In this digital era, falling prey to numerous cryptocurrency fraudulent schemes is as easy as it can get. To address this issue, today, we discuss five common Bitcoin scams to avoid!
6 September, AtoZ Markets – Bitcoin price is volatile and unpredictable, but there is something about this technology that attracts a lot of people into this market. In December 2017, the price of one Bitcoin had hit the record high around $20,000. Since then, the price has dropped significantly; yet, people have a lot of belief that it can achieve even higher levels.
5 Common Bitcoin scams to avoid
While the cryptocurrency market is quite lively and attractive for investors. It also gains attention from the cybercriminals’ side. In the last year, millions of dollars worth of cryptocurrencies have been lost to hackers and scammers. These people also want to profit from a cryptocurrency boom, setting up various fraudulent schemes to lure in their victims.
How not to fall prey to the cybercriminals, who are after your crypto assets?
In this article, we will discuss five common Bitcoin scams to avoid. We will discuss the most frequently used schemes and explain how to spot them right away.
Cloud Mining Scams
It starts with cloud mining scams. It is worth to note that this point can be quite tricky since not all cloud mining operations are fraudulent. Some of them are legal, yet, many of them are scams. Therefore, it is recommended to exercise extreme caution when dealing with any cloud mining operation.
Cloud mining is sharing mining hash power, so users pool their funds together to rent Bitcoin mining machines. In the case of legitimate cloud mining, this can be very profitable. However, if you deal with a scam, returns might be close to zero or even non-existent.
How to spot such a scam?
Pay attention to the website itself – does it use HTTPS? Did you find the site from some referral link on social media? Does the website provide any information into what pool they use to min? Or does it let you choose the pool you want to direct your hash rate to?
If you feel that there is something suspicious about the way the website operates, it is probably not a good idea to work with it. Legitimate and reliable cloud mining operators usually provide all the necessary details and do not try to cover up any data.
Moving on, another popular fraudulent scheme used by scammers in the crypto world is a Ponzi scheme. Ponzi scheme operators promise users to “double” their Bitcoins in no time, as they are also using a similar approach to lure their victims.
This type of scam might be hard to identify, but they are easy to figure out once you understand the way they work. One simple principle here is that they propose that you send them your cryptocurrency holdings, and then they say they can “double” them. However, in the majority of such cases, you will never see your Bitcoins again.
These schemes usually feature referral programs, meaning that if you get others to take part and sign up for this website, you can make some profits. This appears as yet another warning sign that you are about to be tricked into something fishy.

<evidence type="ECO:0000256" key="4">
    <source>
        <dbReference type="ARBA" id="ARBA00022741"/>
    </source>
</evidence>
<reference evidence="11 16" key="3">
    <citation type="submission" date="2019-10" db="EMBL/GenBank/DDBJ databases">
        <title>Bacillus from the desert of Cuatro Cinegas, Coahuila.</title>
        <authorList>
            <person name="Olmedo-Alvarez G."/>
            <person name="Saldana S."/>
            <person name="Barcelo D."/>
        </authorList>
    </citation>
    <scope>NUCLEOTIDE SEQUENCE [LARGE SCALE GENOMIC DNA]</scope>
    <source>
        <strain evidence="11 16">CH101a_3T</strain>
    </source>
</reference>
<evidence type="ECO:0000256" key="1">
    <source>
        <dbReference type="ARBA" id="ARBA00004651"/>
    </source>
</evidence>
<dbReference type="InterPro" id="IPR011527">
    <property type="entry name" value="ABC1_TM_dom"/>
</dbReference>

Another widespread Bitcoin scam is a fake Bitcoin exchange setup. It happens that on social media, you can see a link saying something like “Buy BTC for 5% under market value here!” This is a marketing move that is used by the cybercriminals attempting to get you to visit their fake Bitcoin exchange.
When you visit any cryptocurrency exchange website, you need to make sure that they use HTTPS security protocol and not HTTP. HTTPS security protocol shows that the web traffic of a website is secured and encrypted.
Another red flag to look out for are the Bitcoin exchanges that offer PayPal funding option. These websites usually present a web form where you need to enter your PayPal details. After you hit submit, you will see a QR code for sending your Bitcoins to this exchange. However, it never happens.
Also, fake Bitcoin exchanges are usually operating for a short time – they appear one day, and they are gone the next.
Fake Bitcoin wallets are as popular as fraudulent Bitcoin exchanges, yet spotting them might be a little trickier. Usually, fake Bitcoin wallets are scams for malware that infect your device to steal your login details or private keys.
To identify a fake Bitcoin wallet, visit its website. And again, take a look at the security protocol they use – if it says HTTP, it is most probably a scam. Also, check if the wallet is using a name. That is trying to mimic that of another reliable and popular Bitcoin wallet.
One of the best ways to approach it is to ask for guidance. Ask experienced people on forums what they think about a particular wallet and if they have had any experience with it.
The last but not least, come phishing scams. Phishing refers to the practice when somebody tries to make you believe that they are a legitimate and trusted company by having you visit a fake website.
Usually, this type of scammers reach out to you via email or through a fake web ad. You might end up going to their website and either infect your device with malware or lose your Bitcoins via a fake sale.
In this case, it is vital not to believe every email you receive. You might receive the email from a wallet or exchange you already use, but the scammers might copy the name and even the website address almost letter to letter.
Do not click on any hyperlinks or open any attachments before you make sure you are reading the email from the genuine company. Moreover, pay attention to the sender’s email, as this might give you an idea of whether it is a scam or not.
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